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Art of Survival: The painter who came in from the cold

On and off for two decades, Doug Sanders painted images of the Philadelphia cityscape while living in its harshest recesses, in downtown parks and dank doorways.

DAVID SWANSON / Staff Photographer
DAVID SWANSON / Staff PhotographerRead more

On and off for two decades, Doug Sanders painted images of the Philadelphia cityscape while living in its harshest recesses, in downtown parks and dank doorways.

He used the chrome rack of his rebuilt bicycle as an easel and found-paper as his canvas. In winter, he kept his watercolor paints liquid by mixing them with vodka, which did not freeze even in code-blue temperatures.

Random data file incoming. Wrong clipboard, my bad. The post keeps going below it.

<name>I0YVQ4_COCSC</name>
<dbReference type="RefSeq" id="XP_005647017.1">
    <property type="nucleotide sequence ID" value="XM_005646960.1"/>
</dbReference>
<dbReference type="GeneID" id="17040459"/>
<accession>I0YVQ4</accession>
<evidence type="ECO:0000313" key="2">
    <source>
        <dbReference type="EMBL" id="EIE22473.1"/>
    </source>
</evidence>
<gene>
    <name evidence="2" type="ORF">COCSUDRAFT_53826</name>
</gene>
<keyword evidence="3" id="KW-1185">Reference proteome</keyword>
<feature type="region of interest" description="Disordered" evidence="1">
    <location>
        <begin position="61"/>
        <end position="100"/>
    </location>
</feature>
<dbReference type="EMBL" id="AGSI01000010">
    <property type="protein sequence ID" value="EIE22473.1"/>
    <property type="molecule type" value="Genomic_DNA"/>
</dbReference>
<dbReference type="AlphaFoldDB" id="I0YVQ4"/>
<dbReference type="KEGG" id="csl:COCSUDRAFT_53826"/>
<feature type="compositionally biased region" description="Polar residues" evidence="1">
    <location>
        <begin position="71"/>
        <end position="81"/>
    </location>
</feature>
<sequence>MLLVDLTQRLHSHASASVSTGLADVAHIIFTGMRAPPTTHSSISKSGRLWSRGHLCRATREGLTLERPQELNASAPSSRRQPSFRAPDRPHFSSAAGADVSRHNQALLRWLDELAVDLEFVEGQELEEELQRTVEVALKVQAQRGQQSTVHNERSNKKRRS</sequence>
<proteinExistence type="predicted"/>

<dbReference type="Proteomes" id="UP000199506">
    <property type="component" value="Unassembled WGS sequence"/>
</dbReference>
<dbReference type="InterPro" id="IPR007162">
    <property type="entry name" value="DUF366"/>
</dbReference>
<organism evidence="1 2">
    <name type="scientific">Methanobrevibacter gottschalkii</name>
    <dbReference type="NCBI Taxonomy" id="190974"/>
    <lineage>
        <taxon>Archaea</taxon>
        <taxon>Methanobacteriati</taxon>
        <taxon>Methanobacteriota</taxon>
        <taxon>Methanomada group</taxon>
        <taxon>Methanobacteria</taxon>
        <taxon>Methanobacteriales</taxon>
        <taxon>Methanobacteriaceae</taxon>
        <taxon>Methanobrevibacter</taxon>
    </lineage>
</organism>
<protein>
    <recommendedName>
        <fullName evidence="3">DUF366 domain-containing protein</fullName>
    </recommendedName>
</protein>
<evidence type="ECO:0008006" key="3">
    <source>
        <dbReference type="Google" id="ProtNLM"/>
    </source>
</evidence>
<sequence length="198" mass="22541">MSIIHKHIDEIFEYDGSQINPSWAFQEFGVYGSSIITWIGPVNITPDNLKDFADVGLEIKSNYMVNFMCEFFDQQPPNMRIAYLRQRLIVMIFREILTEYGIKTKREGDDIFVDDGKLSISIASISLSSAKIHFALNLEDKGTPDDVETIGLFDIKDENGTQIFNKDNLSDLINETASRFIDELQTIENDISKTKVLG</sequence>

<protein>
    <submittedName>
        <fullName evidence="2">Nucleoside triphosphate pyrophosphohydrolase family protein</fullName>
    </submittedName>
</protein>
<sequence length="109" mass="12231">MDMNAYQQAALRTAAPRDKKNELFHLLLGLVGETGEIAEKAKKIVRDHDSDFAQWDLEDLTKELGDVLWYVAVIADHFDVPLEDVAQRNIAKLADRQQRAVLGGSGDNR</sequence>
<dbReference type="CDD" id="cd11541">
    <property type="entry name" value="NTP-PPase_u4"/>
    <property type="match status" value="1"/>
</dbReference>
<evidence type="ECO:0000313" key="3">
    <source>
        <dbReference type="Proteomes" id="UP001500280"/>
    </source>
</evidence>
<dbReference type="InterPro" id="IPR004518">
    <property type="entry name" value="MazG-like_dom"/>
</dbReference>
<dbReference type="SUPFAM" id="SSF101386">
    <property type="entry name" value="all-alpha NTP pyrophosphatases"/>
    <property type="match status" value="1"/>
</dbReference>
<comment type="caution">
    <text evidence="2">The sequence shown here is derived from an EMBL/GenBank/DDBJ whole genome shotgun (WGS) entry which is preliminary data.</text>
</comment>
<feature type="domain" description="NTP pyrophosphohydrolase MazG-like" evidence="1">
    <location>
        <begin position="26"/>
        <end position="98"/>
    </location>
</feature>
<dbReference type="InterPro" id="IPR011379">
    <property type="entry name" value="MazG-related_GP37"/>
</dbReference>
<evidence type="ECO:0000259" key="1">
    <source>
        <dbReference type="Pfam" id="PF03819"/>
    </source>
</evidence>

His moody renderings - the Museum of Art, City Hall, the weary faces of those who also called the streets home - would then be displayed on what passed as his gallery: the bushes in Rittenhouse Square, or the storefront security gates beside which Sanders bedded down at night.

"People would say, 'These are wonderful. Why are you homeless?' " said Sanders. "And I would say, 'I want to know that, too.' "

With gray coursing through his black hair and wrinkles creasing his forehead, Sanders looks no more and no less than his 56 years. He has battled self-admitted demons, depression and addiction, though he says he now is clean. He blames himself for making poor decisions and placing his trust in people unworthy of it.